LSU’s most recent opponents have been creeping toward the line of scrimmage to try and slow down the Tigers’ powerful running game and put quarterbacks Jarrett Lee and Jordan Jefferson in more difficult passing situations. It hasn’t worked very well.
The No. 1-ranked Tigers (7-0, 4-0 Southeastern Conference) rushed for 237 yards in a 38-7 victory at Tennessee last week. That’s one fewer yard than the season high they accumulated in a 41-11 victory at home against Florida a week earlier.
“Eight weeks in, I think people do start to figure that we’re running the ball well.” Lee said. “People have a lot of game film on us, but we’ve just got to keep executing and keep preparing hard each and every week.
“We’ve been running the ball well, so early in the game they’ve been kind of stacking the box on us. We’re prepared for it. We game plan for it. We slowly get it going, and it helps us out.”
The Tigers have 18 pass completions of 20-plus yards, 10 of 30-plus, four of 40-plus, and two of 50-plus.
“We have confidence in our passing game and our quarterbacks now,” offensive lineman T-Bob Hebert said. “If you want to (crowd the line of scrimmage), you have to be able to cover our receivers one on one or you’re going to get hit for a big play.”
Though LSU is tied for seventh in the Southeastern Conference in passing yards, it leads in passing efficiency.
“You have to be efficient when you throw the football,” wide receiver Russell Shepard said. “You don’t have to throw the football 40 or 50 times a game. But you also have to be able to run the football and establish your dominance there.”
Sharing the blame
Cornerback Morris Claiborne had the longest interception return that didn’t result in a touchdown in LSU history. He picked off Matt Simms at the Tigers’ 6 late in the first quarter and ran a circuitous 89 yards to Volunteers’ 5, setting up LSU’s first touchdown in the victory at Tennessee last week.
When the team reviewed the film of the play, Claiborne heard from a chorus of second-guessers.
“Everybody went crazy,” Claiborne said. “Why didn’t you do this? Why didn’t you do that? I said, if ya’ll would have run that far, you would have known why. … I can’t lie. I was gassed.”
Claiborne said he, too, thought he should have scored after watching the film, but he didn’t notice that Tyrann Mathieu was in position to make a final block if Claiborne hadn’t cut back toward the end of the run.
“I know if I would have kept left, (Mathieu) would have picked up that block for me,” Claiborne said. “I also think (defensive end) Sam Montgomery should have turned around and blocked the receiver who made the tackle on me.”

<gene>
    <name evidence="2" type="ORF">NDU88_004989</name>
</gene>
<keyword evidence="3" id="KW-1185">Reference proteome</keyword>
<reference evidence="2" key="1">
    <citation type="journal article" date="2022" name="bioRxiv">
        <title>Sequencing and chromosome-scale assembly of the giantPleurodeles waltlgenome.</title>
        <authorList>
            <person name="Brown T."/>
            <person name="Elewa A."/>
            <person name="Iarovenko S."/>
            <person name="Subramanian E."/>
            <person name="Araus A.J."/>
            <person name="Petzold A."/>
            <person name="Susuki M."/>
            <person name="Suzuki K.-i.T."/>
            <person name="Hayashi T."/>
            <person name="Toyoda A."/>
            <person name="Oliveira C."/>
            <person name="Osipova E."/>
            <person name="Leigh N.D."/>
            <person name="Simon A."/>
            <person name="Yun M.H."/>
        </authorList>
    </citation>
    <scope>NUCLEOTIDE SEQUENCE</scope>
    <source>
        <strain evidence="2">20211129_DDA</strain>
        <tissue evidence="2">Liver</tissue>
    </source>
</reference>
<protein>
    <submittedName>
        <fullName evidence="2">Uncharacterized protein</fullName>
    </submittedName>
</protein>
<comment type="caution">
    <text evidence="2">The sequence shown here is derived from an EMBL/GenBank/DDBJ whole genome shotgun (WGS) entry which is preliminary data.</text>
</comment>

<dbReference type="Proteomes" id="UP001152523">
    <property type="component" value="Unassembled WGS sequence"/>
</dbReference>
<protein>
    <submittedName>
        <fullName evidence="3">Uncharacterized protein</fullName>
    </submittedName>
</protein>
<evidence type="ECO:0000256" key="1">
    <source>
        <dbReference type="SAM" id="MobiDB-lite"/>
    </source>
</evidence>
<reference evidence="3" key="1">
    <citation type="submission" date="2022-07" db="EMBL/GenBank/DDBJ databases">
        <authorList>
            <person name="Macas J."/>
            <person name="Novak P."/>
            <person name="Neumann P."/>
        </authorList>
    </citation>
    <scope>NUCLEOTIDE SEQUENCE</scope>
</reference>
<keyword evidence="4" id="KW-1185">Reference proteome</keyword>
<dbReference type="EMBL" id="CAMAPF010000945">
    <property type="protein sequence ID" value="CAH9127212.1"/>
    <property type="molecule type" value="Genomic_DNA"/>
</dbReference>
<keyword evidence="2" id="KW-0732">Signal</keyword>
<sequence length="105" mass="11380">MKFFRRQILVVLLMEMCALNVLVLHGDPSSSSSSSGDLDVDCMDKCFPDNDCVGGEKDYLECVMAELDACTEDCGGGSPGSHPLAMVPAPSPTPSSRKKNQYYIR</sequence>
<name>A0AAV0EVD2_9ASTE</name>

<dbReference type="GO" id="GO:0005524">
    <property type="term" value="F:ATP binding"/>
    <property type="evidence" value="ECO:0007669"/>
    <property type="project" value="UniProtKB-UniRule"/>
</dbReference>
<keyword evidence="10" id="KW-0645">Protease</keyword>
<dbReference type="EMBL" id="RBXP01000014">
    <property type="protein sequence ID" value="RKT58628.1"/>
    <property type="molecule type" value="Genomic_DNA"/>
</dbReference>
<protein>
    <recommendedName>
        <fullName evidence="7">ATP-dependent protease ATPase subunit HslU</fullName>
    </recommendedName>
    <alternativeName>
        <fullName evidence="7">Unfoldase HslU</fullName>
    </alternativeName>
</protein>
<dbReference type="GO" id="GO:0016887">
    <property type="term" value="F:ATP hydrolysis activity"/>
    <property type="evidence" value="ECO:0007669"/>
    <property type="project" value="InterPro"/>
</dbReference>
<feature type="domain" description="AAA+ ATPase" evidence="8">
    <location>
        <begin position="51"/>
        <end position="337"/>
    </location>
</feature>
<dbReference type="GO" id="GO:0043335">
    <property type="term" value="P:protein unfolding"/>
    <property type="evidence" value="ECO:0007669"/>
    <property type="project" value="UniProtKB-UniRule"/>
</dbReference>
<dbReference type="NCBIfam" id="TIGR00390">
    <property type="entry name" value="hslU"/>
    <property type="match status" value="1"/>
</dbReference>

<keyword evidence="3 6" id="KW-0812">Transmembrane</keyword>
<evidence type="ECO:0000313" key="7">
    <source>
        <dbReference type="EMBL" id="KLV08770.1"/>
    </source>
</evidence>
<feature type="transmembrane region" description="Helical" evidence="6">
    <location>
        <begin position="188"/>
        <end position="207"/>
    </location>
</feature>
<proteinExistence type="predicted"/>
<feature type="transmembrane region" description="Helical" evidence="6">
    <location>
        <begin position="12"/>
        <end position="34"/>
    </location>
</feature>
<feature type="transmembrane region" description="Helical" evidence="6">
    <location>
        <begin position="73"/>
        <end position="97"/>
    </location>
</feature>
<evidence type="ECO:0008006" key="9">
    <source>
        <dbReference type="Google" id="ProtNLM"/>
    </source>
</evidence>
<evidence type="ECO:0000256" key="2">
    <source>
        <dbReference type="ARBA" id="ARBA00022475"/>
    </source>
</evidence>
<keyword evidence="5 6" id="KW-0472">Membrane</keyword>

Claiborne smiled before adding, “It’s Sam’s fault.”
Montgomery had a different take.
“How do you let somebody catch you from behind?” he asked.
“Personally I think that was very unathletic by Morris Claiborne. He’s a kickoff returner. What’s up with that?”
Seniors missing out
This week’s game will be the third consecutive home game that has kicked off during the daytime, which is much earlier than the preferred starting time around Tiger Stadium. The Oct. 1 game against Kentucky kicked off at 11:21 a.m., and the Oct. 8 game against Florida kicked off at 2:39 p.m. as will this week’s game against Auburn.
The regular-season finale against Arkansas on Nov. 25 will kickoff at 1:30 p.m. All of the daytime kickoffs were scheduled to accommodate television.
The Tigers’ only night home game so far was against Northwestern State on Sept. 10, and the only other possible night kickoff is the Nov. 12 game against Western Kentucky. Seniors such as Lee won’t play a Southeastern Conference game, or any other marquee game, at night in Tiger Stadium during their final season.
“Night games are exciting here in Tiger Stadium,” Lee said. “That’s what it’s about — Saturday night in Death Valley. But as players, the time it’s scheduled is the time we have to go out there and play ball. It’s sad, but that’s just how it is. We can’t really control it.”
Shepard praised Auburn, the defending BCS champions, and singled out offensive coordinator Gus Malzahn and defensive coordinator Ted Roof.
“That’s a very competitive team,” Shepard said. “They’ve got great athletes, they have a great scheme on both sides of the ball.
“They don’t tend to have the athletes that we have here at LSU, but their coordinators do a great job of putting their players in a position to be successful.”